Recently, I came across an article published in 1945 in the New Yorker entitled “Return to Place Pigalle”, where Joseph Wechsberg, originally from Czechoslovakia, describes returning to Paris as a US soldier and meeting the musicians he used to play with there in the 1920’s.
The musicians describe the experience of playing in Nazi-occupied Paris and leds to a discussion of a violinist-cellist called Maurice, who is remembered for the following:
After 2 A.M., by which hour many of the German customers, not having been brought up on Pommery and Veuve Clicquot, were under the tables, Maurice’s favorite sport was to get up and announce in German that the orchestra would play “Deutschland, Deutschland über Alles.” (Maurice had been born in Alsace and spoke German fluently.) The plastered Germans would crawl out from under the tables, make an effort to stand at attention and fall flat on their faces. The French customers would start laughing, and in the end an S.S. man who wasn’t quite drunk would call in the nearest patrol and have the drunken Germans arrested.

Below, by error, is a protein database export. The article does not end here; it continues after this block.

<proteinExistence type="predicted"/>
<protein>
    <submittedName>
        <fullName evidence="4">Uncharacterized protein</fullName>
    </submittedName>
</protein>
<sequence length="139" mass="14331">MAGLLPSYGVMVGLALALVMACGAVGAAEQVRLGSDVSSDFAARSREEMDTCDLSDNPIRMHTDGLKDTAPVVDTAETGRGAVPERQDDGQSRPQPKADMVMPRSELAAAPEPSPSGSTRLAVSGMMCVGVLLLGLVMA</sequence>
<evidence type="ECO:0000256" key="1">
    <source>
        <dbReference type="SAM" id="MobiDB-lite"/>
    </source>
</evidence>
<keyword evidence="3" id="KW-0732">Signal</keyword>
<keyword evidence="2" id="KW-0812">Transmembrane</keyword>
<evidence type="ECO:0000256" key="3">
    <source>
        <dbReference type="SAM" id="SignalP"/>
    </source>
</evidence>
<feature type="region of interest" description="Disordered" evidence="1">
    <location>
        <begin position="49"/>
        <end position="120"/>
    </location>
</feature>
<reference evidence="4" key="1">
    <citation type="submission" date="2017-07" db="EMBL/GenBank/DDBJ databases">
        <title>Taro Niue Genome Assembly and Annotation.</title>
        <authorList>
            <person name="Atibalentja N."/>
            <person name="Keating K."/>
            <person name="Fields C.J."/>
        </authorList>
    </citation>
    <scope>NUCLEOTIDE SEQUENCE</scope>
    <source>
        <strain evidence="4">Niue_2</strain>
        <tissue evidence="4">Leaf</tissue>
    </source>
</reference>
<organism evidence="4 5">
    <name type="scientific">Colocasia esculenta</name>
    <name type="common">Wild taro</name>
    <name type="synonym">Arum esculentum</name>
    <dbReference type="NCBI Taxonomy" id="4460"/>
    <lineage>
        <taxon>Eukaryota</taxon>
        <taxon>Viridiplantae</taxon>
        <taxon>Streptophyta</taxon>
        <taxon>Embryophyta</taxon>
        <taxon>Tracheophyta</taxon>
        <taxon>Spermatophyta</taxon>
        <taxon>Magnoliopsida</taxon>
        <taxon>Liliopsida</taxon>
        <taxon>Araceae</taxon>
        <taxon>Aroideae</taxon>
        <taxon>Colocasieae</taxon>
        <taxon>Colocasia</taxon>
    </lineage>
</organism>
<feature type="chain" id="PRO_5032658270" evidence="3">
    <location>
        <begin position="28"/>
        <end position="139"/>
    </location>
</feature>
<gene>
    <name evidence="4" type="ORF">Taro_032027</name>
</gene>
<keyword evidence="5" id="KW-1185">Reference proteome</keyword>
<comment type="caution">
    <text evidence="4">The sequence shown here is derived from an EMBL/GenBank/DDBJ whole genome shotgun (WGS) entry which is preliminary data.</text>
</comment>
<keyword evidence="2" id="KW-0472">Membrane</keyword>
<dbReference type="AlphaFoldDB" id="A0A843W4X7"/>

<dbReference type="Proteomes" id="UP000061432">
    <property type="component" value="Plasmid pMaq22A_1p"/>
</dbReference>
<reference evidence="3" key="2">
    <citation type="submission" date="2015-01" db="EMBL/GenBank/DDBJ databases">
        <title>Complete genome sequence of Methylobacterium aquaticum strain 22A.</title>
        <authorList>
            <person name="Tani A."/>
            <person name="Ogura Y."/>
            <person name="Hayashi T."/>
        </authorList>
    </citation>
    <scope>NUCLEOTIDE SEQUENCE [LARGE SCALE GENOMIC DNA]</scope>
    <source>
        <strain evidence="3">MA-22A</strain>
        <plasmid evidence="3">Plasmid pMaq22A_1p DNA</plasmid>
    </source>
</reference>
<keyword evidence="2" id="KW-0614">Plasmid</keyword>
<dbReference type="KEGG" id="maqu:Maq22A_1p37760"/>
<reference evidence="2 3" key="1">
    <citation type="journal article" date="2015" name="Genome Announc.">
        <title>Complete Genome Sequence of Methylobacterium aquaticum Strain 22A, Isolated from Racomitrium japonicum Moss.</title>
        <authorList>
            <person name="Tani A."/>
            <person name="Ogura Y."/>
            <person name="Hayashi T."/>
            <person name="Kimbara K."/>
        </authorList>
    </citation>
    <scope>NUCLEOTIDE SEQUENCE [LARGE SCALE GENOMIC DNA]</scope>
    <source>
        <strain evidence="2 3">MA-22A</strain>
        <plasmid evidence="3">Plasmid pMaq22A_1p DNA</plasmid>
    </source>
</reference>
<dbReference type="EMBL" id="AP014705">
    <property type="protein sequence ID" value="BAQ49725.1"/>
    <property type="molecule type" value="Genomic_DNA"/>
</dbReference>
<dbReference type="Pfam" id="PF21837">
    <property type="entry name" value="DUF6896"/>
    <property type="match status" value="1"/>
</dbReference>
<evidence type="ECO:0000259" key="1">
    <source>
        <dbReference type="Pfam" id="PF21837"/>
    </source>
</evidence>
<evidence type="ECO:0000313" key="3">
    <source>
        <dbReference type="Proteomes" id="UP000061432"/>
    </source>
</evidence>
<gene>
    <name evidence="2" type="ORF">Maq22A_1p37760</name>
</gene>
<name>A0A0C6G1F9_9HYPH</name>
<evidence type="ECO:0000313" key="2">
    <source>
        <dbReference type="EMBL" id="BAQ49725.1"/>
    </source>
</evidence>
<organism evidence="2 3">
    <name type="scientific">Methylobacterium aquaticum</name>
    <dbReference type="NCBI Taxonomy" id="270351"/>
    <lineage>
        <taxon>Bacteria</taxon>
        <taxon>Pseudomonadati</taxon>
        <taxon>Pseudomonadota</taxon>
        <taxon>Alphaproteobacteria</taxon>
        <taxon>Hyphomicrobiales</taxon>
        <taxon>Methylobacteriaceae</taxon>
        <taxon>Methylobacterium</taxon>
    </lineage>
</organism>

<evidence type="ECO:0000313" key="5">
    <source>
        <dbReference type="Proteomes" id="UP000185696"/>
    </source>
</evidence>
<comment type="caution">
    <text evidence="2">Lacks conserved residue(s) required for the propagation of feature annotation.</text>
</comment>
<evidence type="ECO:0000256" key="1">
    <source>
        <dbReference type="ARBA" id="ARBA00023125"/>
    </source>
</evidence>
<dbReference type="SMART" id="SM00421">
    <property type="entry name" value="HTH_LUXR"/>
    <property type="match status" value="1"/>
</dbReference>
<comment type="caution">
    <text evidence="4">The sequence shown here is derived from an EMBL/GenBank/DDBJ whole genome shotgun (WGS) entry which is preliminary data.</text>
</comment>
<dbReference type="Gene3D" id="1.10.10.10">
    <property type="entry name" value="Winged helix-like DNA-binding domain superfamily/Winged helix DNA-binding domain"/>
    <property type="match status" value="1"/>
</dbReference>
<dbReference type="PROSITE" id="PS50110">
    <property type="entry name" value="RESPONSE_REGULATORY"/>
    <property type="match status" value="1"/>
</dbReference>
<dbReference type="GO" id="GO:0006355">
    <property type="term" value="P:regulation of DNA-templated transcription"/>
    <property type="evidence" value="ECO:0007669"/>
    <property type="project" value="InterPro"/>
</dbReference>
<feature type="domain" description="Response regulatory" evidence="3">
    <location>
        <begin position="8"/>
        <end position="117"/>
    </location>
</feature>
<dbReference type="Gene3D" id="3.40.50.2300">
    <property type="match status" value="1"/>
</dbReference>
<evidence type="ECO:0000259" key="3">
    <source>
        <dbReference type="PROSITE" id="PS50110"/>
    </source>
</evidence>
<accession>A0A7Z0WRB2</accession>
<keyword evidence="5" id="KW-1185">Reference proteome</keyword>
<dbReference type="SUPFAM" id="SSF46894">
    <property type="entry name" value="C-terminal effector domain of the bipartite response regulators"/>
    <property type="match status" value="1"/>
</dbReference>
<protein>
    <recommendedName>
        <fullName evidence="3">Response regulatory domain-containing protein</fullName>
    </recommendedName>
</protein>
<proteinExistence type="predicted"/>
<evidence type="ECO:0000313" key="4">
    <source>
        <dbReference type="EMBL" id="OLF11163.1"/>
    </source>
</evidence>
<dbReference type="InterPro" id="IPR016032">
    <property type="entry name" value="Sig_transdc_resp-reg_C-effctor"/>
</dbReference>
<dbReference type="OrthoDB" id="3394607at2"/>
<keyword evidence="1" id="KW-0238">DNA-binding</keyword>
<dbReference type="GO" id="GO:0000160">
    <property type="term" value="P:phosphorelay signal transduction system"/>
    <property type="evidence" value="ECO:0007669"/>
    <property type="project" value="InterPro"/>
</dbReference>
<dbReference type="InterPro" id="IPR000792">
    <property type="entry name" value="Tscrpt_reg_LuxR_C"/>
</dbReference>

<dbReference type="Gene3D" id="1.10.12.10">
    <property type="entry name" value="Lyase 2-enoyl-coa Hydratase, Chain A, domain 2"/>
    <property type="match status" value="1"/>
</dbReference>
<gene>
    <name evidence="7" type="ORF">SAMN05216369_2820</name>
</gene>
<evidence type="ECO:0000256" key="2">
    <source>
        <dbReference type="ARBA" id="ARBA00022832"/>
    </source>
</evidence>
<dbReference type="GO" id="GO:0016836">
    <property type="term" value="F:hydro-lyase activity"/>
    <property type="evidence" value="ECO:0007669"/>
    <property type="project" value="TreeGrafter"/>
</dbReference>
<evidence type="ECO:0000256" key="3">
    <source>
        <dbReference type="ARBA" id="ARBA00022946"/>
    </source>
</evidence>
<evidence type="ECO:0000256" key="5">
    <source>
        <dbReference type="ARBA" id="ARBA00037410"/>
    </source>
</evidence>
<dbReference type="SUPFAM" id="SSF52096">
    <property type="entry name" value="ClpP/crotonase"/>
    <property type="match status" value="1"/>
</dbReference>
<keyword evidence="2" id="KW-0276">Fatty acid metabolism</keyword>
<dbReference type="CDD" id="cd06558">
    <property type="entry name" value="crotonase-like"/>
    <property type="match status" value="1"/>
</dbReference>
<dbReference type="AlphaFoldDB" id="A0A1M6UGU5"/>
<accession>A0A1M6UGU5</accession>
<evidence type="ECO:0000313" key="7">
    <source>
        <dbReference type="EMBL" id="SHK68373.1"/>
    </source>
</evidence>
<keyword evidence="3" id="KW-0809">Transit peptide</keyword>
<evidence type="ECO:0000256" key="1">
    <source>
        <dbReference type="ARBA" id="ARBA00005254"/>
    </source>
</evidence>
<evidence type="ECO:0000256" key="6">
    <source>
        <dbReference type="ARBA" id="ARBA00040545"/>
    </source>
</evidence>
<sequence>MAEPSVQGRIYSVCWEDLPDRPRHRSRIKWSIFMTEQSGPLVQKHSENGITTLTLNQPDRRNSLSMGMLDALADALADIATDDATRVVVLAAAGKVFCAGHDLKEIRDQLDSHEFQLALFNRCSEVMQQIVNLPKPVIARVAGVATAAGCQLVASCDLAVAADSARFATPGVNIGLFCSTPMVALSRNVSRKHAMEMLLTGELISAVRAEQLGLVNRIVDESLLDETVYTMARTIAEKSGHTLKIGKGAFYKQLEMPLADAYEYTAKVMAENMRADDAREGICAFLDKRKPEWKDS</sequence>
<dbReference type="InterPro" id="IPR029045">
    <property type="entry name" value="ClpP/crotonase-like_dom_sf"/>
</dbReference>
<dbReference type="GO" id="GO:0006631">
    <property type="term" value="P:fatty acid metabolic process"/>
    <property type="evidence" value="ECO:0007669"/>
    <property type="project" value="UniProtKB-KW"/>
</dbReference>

I think that this would make a marvellous sequence in a film. In fact, it would be even better if the gag was repeated two or three times in a row. Of course, there is no need for the soldiers to be Germans. I think that Russians would be a good alternative, simply on musical grounds, since the Russian anthem has a swaying quality to it which would well accompany the efforts of drunk soldiers to stand up straight. Even better perhaps, Chinese soldiers, once you know that the Chinese national anthem begins with the call qǐ lái (起来) – Arise! or Stand Up!